By Georgina Morris
A professional dog walker has been banned from keeping or caring for any dogs for two years after she admitted hitting a pet belonging to two clients.
Magistrates told Jacqueline Wilkins, owner of Wilkins Walkies, that she must also find someone else to care for her own dog until the disqualification expires.
Wilkins, 46, struck boxer Bella twice and shouted at her repeatedly when the dog would not stay still long enough for her to remove its harness after a walk.
She can be heard shouting “You’re not doing as you’re told, are you?” and “Do you want another smack?” in footage captured on CCTV cameras inside the Bramley home of owners Gary Hirtsch and Louise Williams.
Leeds Magistrates’ Court heard the couple had hired Wilkins when Miss Williams broke her wrist and was unable to walk Bella and their other dog, Coco.
They became concerned when Bella’s behaviour changed in February last year and made a report to the RSPCA after seeing the footage.
Prosecutor Andrew Davidson said: “What you can see there is what the defendant now accepts was unnecessarily rough treatment. The prosecution say there’s very rarely any reason for using that type of behaviour to discipline a dog.”
Wilkins, of Dorset Grove, Pudsey, admitted failing to meet the needs of a dog by protecting it from injury or distress.
She had initially pleaded not guilty but changed her plea following expert evidence about the psychological damage Bella may have suffered.
‘Moment of madness’
A separate charge of causing unnecessary suffering to an animal was dismissed.
Magistrates were told that Wilkins had experienced a “moment of madness” and felt she was disciplining Bella at the time, but now recognised her behaviour was wrong.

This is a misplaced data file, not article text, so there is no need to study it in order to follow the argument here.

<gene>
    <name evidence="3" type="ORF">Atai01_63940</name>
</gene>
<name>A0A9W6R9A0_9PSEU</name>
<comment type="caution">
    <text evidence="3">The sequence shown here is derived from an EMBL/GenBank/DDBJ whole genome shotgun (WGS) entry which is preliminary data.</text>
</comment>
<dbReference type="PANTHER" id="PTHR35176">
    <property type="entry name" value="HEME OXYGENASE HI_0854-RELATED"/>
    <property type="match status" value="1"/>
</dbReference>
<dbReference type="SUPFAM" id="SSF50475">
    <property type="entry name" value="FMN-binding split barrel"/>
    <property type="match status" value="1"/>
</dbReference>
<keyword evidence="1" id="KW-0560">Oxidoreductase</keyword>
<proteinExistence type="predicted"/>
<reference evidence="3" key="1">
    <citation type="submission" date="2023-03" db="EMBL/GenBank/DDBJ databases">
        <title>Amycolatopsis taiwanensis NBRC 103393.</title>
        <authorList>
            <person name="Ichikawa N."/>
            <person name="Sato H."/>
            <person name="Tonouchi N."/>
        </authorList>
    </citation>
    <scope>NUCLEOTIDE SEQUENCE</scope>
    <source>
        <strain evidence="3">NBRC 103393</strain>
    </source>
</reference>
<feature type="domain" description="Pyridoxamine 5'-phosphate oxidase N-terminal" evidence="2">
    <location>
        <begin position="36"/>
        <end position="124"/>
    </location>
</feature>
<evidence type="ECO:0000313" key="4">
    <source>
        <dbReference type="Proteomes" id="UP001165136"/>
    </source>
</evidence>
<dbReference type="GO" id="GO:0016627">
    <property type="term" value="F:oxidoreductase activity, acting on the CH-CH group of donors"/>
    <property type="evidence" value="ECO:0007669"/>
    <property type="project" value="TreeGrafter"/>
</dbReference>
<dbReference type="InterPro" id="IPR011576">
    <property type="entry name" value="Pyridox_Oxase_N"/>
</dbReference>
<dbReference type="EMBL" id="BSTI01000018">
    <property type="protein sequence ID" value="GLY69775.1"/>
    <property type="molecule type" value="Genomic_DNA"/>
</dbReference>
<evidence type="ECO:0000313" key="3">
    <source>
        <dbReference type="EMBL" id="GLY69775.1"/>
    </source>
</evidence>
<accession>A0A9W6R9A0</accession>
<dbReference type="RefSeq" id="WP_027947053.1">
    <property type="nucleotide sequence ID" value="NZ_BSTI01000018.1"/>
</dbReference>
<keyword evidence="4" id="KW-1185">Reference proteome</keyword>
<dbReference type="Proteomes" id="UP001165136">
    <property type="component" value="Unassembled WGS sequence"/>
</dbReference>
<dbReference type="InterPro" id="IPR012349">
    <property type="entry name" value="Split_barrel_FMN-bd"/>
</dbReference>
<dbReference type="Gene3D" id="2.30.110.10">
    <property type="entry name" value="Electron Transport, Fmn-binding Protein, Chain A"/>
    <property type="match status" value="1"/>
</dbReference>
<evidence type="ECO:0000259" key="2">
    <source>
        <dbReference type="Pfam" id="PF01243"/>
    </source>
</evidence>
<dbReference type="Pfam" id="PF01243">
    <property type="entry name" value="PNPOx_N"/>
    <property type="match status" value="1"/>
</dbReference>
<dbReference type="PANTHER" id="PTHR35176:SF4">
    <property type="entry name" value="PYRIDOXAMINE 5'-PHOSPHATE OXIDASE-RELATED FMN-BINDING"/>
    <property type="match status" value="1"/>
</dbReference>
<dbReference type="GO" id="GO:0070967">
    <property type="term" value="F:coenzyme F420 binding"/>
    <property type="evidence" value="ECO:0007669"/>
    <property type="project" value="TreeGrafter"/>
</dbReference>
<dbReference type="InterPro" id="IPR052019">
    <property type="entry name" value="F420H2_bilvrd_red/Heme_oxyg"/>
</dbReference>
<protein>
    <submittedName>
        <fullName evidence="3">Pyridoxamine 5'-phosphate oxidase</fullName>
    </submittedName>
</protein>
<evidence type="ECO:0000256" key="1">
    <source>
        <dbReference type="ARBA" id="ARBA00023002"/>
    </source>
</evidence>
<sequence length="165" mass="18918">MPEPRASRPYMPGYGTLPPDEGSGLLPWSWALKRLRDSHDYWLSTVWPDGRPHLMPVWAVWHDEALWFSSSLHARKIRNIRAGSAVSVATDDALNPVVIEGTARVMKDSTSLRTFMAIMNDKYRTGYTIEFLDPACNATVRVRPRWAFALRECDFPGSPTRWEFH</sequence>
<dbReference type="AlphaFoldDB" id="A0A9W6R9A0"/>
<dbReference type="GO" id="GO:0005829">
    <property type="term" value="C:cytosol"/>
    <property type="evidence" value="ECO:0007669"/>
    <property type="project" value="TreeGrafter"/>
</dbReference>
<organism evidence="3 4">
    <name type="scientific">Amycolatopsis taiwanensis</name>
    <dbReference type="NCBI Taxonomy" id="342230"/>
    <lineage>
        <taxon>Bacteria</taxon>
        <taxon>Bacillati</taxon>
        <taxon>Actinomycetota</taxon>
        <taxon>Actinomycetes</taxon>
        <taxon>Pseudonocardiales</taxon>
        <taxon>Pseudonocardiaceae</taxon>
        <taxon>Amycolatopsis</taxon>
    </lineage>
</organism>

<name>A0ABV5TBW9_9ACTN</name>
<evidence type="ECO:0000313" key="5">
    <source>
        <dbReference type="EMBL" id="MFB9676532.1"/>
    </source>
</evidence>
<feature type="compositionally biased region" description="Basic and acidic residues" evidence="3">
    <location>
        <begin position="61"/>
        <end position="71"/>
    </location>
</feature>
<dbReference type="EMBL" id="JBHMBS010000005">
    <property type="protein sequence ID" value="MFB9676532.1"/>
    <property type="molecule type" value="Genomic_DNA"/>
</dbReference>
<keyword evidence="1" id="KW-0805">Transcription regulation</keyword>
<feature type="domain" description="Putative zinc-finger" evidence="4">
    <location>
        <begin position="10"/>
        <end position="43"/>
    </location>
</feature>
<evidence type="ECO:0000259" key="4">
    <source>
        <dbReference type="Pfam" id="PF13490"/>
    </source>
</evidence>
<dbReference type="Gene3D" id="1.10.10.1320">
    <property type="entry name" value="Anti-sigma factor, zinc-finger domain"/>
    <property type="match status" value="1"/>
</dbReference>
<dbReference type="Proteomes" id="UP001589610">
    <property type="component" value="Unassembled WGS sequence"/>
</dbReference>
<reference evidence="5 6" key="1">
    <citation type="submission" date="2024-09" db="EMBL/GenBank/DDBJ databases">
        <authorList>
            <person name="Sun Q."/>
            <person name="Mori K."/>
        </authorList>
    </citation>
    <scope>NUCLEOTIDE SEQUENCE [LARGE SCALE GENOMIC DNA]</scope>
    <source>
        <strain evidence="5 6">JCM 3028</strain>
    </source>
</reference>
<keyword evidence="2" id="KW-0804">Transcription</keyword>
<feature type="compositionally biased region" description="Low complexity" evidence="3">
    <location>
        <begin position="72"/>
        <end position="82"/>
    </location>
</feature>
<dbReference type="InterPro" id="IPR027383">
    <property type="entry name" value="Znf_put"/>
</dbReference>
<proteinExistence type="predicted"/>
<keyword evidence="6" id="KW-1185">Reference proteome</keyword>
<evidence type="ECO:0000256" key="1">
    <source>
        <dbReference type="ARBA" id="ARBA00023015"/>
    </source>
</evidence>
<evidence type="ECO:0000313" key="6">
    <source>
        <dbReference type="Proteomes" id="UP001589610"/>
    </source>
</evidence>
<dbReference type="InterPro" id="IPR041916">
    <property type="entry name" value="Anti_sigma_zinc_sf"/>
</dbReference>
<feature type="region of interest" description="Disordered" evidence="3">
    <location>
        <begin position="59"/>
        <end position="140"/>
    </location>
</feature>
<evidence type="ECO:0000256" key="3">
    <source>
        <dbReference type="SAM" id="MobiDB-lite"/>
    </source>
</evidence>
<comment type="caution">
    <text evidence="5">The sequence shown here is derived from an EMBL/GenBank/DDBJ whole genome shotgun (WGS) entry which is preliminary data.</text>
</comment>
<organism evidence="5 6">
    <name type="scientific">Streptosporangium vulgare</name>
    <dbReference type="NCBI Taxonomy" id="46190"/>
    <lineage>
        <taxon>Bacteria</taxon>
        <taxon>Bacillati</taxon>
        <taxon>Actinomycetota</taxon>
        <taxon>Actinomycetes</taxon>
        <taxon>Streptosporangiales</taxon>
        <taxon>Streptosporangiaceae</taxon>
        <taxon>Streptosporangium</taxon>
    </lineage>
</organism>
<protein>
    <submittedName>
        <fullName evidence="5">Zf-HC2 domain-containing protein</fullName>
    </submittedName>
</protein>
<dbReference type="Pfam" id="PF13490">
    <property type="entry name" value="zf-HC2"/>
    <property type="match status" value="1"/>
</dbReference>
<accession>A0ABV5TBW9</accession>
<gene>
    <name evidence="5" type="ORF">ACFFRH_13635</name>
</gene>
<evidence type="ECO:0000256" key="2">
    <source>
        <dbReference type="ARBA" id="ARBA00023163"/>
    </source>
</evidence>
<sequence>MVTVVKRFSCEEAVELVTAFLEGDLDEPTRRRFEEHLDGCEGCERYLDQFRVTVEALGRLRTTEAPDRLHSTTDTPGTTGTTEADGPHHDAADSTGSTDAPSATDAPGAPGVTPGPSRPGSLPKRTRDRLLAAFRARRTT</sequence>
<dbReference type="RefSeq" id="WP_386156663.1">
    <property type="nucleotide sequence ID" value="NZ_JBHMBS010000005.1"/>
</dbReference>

The court heard she was of previous good character and had told her clients about the case, prompting a number to write references and two of them to attend court in support.
A probation officer also reported that Wilkins had reflected on the harm she may have caused Bella and was “completely remorseful” about her actions.
Magistrate Brian Wright, acting as chairman of the bench, said she must complete a 12-month community order with 100 hours of unpaid work and an RSPCA education programme, and pay £300 in costs and an £85 victim surcharge.
He added: “We feel that we will have to give you a banning order for two years. For the next two years you are not allowed to deal with any dogs.”
Speaking afterwards, Mr Hirtsch said: “I feel relieved. We had put her in a position of trust. I think they’ve done the right thing for the safety of the other dogs.”
He said Bella’s behaviour had changed significantly following the incident, adding: “Bella was so friendly, but then she was reluctant to go out. She used to cower on the sofa.
Wilkins was visibly upset as she left the courtroom after being told that she would not be allowed to keep her own dog, Bentley, during the two-year ban.
Friend and client Janet Pearson said: “Obviously she’s not going to have an income now but the thing she’s most upset about is losing her dog. Her dog is like her baby.
“I think the court has made an example of her. If I thought she didn’t care and was cruel, clearly there’s no way she would look after mine. It’s not just a business to her though. Dogs are her life.
“She’s worried about her clients too. What are they going to do?”
Originally published on our sister title Yorkshire Evening Post